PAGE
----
Because of its dense population and busy streets, the City of Hoboken is a dangerous place for unwary pedestrians, bicyclists and drivers with many personal injuries occurring as the result of accidents. The City of Hoboken is one of the most densely populated cities in the United States. As of the Census of 2010, Hoboken had over 50,000 residents. Hoboken is small in geographical area and is also known as the “Mile Square” city. Technically, its geographic area covers a little more than 2 miles, but cramming 50,000 residents into this small an area leads to severe congestion and dangers for both pedestrians and riders of bicycles.
The City of Hoboken is also a major transportation HUB serving as the main area to and from New Jersey into Manhattan. Thus, in addition to its dense population you have an extremely busy rush hour with persons all over the tri state area commuting into Manhattan. Our firm has represented many pedestrians and riders of bicycles being hit by cars with the accidents being caused by driver inattention. Furthermore, because of more driver inattention with cell phones on the part of both drivers of automobiles and pedestrians an increase in accidents has occurred.
The City of Hoboken has also since 2011 increased designated bike lanes to promote the use of bicycle and make it safer for bicyclists. Hoboken is especially dangerous for bicyclists as well due to the congestion and high volume of commuters. The streets are also not in the best condition, are in disrepair and have many pot holes. Moreover, there is constant construction in Hoboken with heavy machinery and wear and tear on the streets and sidewalks. The City of Hoboken has a published bike map of its city for bicyclists. With the increase of bicyclists there is the potential for collisions between bicyclists and pedestrians in Hoboken so both must be wary of each other.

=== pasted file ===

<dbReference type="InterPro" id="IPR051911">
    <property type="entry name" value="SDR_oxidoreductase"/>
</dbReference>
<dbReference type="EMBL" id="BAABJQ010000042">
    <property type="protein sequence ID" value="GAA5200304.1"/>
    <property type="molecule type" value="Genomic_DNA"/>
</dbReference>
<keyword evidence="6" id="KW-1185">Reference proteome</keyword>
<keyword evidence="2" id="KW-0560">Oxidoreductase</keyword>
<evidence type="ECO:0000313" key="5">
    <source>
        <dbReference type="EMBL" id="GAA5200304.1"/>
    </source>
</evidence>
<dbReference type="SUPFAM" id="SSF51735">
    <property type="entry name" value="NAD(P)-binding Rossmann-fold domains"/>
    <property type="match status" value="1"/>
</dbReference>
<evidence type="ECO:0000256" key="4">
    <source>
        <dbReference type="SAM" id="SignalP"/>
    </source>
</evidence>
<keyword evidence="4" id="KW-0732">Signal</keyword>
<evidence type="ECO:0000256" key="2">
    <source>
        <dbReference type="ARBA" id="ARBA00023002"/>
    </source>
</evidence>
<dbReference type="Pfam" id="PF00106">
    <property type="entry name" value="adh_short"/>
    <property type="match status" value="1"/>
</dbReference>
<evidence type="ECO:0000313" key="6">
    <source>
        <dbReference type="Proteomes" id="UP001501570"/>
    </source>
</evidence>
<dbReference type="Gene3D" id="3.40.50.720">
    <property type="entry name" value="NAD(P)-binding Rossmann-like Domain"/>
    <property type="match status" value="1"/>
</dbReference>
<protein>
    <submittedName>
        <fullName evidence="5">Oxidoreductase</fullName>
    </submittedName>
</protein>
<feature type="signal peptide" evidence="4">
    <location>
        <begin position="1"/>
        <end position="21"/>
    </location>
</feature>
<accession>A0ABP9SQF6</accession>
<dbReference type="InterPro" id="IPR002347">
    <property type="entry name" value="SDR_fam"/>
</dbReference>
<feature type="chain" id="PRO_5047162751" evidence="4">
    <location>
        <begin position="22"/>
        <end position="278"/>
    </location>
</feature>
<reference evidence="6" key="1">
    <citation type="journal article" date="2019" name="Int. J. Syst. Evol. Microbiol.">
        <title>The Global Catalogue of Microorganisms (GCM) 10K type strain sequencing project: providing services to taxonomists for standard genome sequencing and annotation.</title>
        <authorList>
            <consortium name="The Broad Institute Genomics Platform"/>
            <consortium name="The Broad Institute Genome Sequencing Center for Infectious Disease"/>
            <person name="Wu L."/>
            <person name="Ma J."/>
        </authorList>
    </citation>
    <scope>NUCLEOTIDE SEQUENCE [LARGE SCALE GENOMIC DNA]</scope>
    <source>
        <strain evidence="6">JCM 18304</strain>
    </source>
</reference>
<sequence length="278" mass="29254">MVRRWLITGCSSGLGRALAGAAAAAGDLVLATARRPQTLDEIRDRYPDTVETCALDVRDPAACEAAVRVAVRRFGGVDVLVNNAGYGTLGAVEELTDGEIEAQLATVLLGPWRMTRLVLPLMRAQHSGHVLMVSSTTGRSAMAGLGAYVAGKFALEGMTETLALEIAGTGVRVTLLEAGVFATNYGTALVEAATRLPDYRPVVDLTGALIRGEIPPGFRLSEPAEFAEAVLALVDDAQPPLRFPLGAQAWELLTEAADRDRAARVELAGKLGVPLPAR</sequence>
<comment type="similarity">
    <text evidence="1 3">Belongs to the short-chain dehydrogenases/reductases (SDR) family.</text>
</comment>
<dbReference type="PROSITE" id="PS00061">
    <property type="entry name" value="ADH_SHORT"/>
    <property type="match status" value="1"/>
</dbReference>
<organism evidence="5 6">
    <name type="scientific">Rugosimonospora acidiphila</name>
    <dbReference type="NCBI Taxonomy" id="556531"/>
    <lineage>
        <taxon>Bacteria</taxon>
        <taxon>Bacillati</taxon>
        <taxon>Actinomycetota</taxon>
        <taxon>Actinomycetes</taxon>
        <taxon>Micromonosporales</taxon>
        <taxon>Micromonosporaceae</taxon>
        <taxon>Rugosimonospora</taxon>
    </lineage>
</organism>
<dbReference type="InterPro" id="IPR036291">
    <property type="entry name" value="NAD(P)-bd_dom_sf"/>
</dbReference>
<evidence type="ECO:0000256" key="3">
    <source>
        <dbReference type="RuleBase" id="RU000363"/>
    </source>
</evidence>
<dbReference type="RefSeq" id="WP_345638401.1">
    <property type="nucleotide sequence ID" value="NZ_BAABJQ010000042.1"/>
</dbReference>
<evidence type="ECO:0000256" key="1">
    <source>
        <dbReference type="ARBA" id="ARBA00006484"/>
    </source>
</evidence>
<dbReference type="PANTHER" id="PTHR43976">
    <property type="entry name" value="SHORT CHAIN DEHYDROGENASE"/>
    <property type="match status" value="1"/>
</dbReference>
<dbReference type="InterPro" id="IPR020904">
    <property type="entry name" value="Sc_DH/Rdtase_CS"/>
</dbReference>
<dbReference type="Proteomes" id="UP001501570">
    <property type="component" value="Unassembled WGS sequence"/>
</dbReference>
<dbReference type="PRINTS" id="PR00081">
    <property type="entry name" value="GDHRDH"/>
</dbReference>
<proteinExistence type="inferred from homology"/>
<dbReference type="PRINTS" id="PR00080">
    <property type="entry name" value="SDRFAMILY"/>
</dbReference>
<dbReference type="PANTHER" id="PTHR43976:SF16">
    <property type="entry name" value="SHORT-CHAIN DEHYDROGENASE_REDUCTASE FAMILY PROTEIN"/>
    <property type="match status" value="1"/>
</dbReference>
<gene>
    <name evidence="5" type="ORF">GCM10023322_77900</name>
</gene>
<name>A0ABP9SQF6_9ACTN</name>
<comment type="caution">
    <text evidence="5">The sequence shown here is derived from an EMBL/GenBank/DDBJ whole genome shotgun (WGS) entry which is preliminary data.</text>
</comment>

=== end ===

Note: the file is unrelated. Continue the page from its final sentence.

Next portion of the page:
New Jersey has a specific statute on the duties of pedestrians and drivers. The Courts also use a model jury charge in trials involving these claims. The Model Jury Charge provides as follows:
“5.32C Duty of Drivers and Pedestrians Crossing at Marked or Unmarked Crosswalk
In addition to considering the general duty I have just described (Model Civil Charge 5.30 G-2), you are required to consider the following statutory provisions that involve pedestrians crossing at marked or unmarked crosswalks which are part of our New Jersey Motor Vehicle Act. They are referred to in N.J.S.A. 39:4-36 which provides, in part that the driver of a vehicle shall yield the right of way to a pedestrian crossing the roadway within a marked crosswalk or within any unmarked crosswalk at an intersection.
The driver of a vehicle shall stop and remain stopped to allow a pedestrian to cross the road within a marked crosswalk when the pedestrian is upon, or within one lane of, “half of the roadway” upon which the vehicle is traveling or onto which it is turning. Half of the roadway means all traffic lanes conveying traffic is one direction of travel, and includes the entire width of a one-way roadway.
No pedestrian shall leave a curb or other place of safety and walk or run into the path of a vehicle which is so close that it is impossible for the driver to yield or stop.